Gottlieb has tried to balance restricting the sales of e-cigarettes to youth, while also making sure they are available as a tool to help adults quit smoking traditional cigarettes. He has frequently threatened companies that he would pull their products off the market if they didn’t stop marketing to teenagers.
The rule has not been made public yet, but Gottlieb has previously proposed limiting the sales of most flavored e-cigarettes to age-restricted, in-person locations, effectively ending sales at gas stations and convenience stores.
He also recently requested meetings with the leaders of e-cigarette manufacturers and large retailers about what they’re doing to keep the devices away from kids.
The initiative drew praise from some anti-tobacco activists, but was criticized by conservatives and some Republican members of Congress who said he was going too far.
“The FDA is a stand out agency, across the administration, that’s moving in the completely wrong direction,” said Paul Blair of Americans for Tax Reform, which led a coalition of conservative groups seeking to block the changes.
Blair, in an interview before Gottlieb’s resignation, said the commissioner’s approach to regulation is inconsistent with the president’s agenda.
"Without your intervention, Commissioner Gottlieb may not only destroy tens of thousands of jobs at small stores and manufacturers, but he will prevent some of the more than 35 million American adults who still smoke tobacco cigarettes from ever successfully quitting," ATR and 18 other groups wrote in a letter to Trump last month.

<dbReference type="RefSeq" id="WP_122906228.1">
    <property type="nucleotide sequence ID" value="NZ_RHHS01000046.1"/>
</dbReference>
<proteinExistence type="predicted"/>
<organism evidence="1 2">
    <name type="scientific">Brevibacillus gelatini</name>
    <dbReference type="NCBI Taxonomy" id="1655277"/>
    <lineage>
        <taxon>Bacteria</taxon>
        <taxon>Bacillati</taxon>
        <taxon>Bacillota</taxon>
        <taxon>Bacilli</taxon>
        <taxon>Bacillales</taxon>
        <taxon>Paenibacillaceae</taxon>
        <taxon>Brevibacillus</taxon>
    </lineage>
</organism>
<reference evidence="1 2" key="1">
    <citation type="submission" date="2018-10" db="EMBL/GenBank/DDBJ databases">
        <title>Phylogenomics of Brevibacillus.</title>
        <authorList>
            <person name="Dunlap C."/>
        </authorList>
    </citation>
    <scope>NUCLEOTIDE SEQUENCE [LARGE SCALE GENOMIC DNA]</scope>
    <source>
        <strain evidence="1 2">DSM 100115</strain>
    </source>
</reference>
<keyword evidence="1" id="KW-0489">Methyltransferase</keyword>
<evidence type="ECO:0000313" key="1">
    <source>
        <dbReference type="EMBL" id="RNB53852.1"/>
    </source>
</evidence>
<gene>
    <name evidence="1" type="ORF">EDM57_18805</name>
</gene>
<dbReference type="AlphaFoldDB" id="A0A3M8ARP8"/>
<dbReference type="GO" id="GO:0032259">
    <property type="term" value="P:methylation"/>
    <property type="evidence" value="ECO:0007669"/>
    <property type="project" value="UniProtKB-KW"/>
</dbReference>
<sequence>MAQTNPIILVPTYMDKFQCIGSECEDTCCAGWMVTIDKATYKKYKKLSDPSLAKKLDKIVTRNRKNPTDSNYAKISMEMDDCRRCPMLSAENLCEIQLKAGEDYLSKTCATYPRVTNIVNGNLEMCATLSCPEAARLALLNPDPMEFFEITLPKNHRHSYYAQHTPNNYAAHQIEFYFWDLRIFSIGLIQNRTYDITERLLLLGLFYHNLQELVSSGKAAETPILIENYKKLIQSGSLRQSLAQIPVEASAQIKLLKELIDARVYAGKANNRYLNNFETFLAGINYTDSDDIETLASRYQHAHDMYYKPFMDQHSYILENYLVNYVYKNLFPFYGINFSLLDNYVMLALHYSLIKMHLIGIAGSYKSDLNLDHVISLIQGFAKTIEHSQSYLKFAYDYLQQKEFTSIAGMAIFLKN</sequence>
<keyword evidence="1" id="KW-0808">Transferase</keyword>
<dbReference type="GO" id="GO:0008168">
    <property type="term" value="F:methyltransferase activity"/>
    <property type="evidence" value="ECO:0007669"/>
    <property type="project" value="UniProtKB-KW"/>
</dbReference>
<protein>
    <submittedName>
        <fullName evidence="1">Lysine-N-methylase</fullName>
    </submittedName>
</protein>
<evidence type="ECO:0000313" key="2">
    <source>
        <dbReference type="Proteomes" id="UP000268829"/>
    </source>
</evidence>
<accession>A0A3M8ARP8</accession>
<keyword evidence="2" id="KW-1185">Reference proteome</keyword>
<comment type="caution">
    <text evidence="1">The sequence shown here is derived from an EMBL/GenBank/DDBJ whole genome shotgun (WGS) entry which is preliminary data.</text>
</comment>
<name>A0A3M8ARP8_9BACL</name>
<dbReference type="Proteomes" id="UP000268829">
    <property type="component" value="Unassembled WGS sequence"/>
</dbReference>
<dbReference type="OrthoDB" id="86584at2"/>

Tobacco stocks briefly spiked on the news Gottlieb was planning to resign; shares of Altria, which recently invested $13 billion in e-cigarette maker Juul, jumped almost $2 a share before leveling off.
President Trump on Tuesday tweeted that Gottlieb “has done an absolutely terrific job as Commissioner of the FDA.”
“Scott has helped us to lower drug prices, get a record number of generic drugs approved and onto the market, and so many other things. He and his talents will be greatly missed!" Trump said.
Gottlieb waded into the drug pricing fray shortly after he took charge of the agency. He wrote in a public blog posting that high drug prices are “a public health concern that FDA should address.” In a speech, he said he wanted to “end the shenanigans” that interfere with competition.
The FDA has historically stayed out of the drug pricing debate, but Gottlieb insisted the pricing issue fits with the agency's mission. In an interview with The Hill last year, he said unleashing free market forces is the key to lowering drug prices.
Members of Congress who worked with Gottlieb called him an effective leader and public servant.
“In all my years of public service, I’ve never worked with a more talented, forthright, and effective agency leader than Dr. Scott Gottlieb," said Rep. Greg WaldenGregory (Greg) Paul WaldenEx-Sen. Cory Gardner joins lobbying firm Ex-Rep. John Shimkus joins lobbying firm Lobbying world MORE (R-Ore.), the top Republican on the House Energy & Commerce Committee.
"He worked effectively with Congress to find solutions and to improve the quality of life for all of us."
Updated at 5:26 p.m.